2017-05-24 / School News

Schools consider costs of laptops for high school students

by Kate Evans

Morgan County Schools Technology Director Tom Shade gave school board members preliminary information on May 8 about the costs and considerations involved in providing a computer device for every high school student.

Shade recommended a fouryear rollout of Chromebooks at both Berkeley Springs High School and Paw Paw High School starting with the freshman class.

Cost of the devices would be $63,500 for each year of the four years. Another technology staff person would be needed at a salary of $30,000 a year beginning in year two. There would also be at least $5,000 in staff development costs and an estimated $15,000 in infrastructure and licensing costs. The year one start-up cost would be $83,800. The total cost for years two through four was estimated by Shade at $113,800 annually.

Cost savings

Shade said there could be cost savings from not having to upgrade school computer labs.

Student use

The laptops could be used for testing, class work, research, note-taking, reading, project-based learning and more. Students would keep the device at school or take it home with them, he said.

School districts typically have policies that require students to bring their device every day and have it charged. Shade said one school he visited had only two students out of 16 classrooms that didn’t have their devices with them or have their devices fully charged. The policy was also “you damage it, you replace it.”

Successful strategies

County schools would need a clear vision statement and goals, in-depth planning and a way to measure the success of handing a device to every student, he said.

There also would also have to be input from teachers, principals and parents and professional development and support, infrastructure and technology support and student and staff policies in place as well as consideration of the costs and sustainability of the initiative.

Shade’s research showed that schools that implemented staff development and their overall vision first and had all these elements in place before the transition were successful.

Shade visited Greenbrier East High School in Greenbrier County and James Monroe High School and Peterstown Middle School in Monroe County who had gone to having a device for every student.

Both counties are similar in size to Morgan County. Most counties were doing a fouryear roll-out, which could be done by department, schools or grades, School Superintendent David Banks said. Monroe County Schools did their entire county in stages throughout the course of one school year, Shade noted.

Shade told school board members that having a computer device for every student was a game changer with many benefits and few negatives. Research and feedback showed that test scores improved, students were more motivated and they worked together better.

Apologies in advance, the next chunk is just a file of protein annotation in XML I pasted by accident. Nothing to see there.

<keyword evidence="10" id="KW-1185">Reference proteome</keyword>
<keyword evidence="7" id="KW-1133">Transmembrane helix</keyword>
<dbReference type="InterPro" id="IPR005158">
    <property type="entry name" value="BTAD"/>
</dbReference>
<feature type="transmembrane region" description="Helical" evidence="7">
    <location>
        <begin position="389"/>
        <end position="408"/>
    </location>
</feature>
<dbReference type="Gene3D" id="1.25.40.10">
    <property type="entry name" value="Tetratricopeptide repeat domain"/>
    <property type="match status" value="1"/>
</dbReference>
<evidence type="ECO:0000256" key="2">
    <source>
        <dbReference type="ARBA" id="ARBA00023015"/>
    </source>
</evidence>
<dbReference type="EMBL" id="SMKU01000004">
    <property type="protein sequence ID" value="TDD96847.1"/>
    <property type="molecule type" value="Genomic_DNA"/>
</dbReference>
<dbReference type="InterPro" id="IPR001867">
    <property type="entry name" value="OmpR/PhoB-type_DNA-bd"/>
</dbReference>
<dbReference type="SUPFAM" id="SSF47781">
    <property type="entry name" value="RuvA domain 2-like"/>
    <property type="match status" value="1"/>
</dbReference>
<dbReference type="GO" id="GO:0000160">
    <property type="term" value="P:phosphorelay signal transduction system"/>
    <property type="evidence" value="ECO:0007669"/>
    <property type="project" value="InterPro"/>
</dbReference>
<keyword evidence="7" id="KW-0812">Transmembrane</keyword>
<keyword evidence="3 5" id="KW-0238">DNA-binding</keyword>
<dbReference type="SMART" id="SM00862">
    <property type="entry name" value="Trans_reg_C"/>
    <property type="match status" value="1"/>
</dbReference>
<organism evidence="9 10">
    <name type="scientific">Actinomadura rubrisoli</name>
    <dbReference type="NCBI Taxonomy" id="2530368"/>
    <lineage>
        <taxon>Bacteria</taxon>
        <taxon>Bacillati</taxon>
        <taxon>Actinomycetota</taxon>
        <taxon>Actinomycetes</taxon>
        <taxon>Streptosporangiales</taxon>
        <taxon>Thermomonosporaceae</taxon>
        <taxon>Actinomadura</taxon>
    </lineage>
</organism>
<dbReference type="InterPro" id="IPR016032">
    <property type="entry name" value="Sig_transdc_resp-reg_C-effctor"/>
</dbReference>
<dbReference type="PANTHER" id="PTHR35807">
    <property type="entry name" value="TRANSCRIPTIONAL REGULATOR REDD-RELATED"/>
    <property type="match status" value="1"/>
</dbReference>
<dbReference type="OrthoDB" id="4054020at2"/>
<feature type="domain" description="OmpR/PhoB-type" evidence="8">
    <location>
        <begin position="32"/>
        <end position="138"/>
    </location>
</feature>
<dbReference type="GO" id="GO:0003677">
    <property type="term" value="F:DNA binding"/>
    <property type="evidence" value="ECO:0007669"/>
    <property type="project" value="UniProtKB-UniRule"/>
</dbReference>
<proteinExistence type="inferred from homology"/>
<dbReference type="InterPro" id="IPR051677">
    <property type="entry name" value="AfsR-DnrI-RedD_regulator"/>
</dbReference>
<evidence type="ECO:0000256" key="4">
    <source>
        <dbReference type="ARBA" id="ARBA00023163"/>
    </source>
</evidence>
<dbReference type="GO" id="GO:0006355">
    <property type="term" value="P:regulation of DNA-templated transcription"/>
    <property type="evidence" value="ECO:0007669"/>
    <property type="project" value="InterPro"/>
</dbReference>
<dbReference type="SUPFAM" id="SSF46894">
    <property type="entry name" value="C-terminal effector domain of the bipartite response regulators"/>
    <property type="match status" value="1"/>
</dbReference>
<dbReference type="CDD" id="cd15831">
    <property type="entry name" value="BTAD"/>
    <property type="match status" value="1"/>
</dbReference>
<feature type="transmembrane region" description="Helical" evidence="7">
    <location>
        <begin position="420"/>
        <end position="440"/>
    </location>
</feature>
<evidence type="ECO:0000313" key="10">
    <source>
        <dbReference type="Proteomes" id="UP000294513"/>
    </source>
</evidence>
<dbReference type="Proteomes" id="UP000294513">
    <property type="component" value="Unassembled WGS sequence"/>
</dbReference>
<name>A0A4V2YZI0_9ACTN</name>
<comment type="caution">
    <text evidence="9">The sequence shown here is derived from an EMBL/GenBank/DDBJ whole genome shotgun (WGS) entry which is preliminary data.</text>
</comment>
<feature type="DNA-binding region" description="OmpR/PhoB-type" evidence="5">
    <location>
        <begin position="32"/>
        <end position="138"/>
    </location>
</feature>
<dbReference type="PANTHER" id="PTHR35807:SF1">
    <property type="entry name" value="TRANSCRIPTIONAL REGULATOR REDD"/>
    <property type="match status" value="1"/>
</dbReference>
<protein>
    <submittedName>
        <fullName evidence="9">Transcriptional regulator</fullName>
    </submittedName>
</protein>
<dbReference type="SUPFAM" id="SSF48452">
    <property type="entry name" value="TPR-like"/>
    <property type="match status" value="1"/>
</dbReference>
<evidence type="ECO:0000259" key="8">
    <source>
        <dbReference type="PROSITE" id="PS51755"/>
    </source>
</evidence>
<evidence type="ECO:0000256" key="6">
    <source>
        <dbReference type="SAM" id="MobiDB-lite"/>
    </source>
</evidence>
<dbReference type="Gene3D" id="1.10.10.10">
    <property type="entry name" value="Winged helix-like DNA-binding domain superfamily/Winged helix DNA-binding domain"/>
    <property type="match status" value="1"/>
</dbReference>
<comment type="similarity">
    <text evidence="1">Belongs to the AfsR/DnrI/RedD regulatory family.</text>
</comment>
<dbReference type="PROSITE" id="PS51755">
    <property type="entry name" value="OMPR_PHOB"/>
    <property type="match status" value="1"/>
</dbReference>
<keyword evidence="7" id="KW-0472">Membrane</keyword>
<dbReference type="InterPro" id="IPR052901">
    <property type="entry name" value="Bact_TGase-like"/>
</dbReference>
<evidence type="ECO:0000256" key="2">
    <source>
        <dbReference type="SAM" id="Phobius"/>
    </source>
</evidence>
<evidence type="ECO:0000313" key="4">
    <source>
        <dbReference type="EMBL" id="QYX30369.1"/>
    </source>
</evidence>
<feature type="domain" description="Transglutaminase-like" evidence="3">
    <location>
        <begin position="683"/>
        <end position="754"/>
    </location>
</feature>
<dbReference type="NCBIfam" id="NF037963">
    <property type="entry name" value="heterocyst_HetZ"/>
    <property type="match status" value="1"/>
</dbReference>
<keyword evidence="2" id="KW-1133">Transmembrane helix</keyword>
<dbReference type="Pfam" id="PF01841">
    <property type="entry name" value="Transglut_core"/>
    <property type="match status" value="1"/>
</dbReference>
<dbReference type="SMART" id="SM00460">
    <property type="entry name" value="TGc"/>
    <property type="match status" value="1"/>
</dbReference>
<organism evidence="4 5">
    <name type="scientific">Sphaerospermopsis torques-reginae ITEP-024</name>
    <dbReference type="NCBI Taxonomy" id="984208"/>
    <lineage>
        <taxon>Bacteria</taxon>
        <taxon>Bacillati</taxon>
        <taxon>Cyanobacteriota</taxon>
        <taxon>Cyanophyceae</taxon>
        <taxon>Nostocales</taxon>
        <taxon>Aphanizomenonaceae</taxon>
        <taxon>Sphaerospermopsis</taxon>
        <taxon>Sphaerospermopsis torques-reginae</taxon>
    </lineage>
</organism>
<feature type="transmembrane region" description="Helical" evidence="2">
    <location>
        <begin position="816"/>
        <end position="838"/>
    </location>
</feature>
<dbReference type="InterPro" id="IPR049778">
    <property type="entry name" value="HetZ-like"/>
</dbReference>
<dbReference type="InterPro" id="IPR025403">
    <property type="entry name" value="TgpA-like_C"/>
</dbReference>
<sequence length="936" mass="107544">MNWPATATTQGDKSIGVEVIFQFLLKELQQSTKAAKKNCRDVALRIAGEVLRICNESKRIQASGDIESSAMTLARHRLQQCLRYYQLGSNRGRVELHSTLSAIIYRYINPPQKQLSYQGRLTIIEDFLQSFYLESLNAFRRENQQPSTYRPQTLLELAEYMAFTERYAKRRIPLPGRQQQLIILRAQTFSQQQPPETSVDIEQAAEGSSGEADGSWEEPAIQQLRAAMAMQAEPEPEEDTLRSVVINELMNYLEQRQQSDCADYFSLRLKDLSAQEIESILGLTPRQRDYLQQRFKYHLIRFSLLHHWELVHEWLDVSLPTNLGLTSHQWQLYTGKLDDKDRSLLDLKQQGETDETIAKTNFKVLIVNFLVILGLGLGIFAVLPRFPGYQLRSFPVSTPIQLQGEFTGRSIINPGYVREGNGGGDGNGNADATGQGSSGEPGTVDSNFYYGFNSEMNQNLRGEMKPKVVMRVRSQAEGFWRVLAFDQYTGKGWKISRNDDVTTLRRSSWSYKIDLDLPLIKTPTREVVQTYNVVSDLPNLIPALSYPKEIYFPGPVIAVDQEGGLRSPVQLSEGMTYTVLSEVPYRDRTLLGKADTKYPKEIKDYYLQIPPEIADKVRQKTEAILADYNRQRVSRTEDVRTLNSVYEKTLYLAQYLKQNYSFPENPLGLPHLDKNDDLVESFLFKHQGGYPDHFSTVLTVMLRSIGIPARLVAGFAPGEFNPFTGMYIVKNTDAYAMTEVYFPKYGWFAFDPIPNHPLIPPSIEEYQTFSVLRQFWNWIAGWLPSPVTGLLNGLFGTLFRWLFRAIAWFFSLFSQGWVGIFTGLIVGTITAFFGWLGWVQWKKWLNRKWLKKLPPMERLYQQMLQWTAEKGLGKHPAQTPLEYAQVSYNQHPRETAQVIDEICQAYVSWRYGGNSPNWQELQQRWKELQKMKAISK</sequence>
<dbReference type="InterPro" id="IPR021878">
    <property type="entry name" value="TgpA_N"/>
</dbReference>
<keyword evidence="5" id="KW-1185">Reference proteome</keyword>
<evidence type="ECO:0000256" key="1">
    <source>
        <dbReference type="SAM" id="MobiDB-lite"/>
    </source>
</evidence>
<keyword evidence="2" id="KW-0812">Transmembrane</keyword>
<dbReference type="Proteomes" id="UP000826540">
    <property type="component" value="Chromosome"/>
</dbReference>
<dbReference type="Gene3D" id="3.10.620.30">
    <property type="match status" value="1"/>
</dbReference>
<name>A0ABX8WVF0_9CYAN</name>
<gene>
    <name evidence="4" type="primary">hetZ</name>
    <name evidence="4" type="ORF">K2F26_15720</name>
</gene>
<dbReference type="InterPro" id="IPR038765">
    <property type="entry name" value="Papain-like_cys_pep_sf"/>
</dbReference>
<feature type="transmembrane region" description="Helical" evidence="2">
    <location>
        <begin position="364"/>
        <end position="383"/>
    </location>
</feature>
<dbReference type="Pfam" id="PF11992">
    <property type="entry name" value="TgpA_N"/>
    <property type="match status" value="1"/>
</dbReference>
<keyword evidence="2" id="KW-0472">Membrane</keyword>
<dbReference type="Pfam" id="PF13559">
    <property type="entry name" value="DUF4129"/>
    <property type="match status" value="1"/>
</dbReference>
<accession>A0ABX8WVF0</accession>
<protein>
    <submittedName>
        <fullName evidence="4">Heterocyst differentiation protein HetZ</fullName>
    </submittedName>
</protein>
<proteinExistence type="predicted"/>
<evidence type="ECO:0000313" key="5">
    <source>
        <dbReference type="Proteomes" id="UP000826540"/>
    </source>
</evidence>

Assignments could be also stored online so students could access them on snow days.

School board members asked Shade to bring back more information on how such an initiative could be successfully done.

Architect fee

In other business, the school board approved the fee proposal for Williamson Shriver Architects architectural and engineering services for the Berkeley Springs High School Building C and Building D renovations NEEDS Project.

The firm gave a discounted fee rate of 5.50%, which was decreased from the usual School Building Authority approved rate of 7.25% of the cost of the actual lowest bid on the construction project, because they’d already done a significant amount of the work for Building C renovations in 2012. State and local taxes on their professional services would be reimbursable.

Textbook adoption

The board voted to approve Pearson’s sixth to eighth grade Spanish and Pearson’s ninth to 12th grade Spanish for the World Languages textbooks adoption. The county textbook committee reviews all state Department of Education approved textbook samples and attends a vendor sample fair at James Rumsey Technical Institute before making their recommendations.

Out of state travel

The school board approved a Berkeley Springs High School senior class field trip to King’s Dominion on May 19 with teachers Rustine Bingamen, Les Morris and Holly McCumbee as chaperones. The senior class is funding the trip.


Superintendent David Banks recognized Paw Paw High School Athletic Director Jeff Palmer for receiving the West Virginia Athletic Director of the Year award.

Board member Pete Gordon and Banks recognized Glen Stotler for his fundraising efforts and contributions to the Berkeley Springs High School prom at Cacapon State Park.

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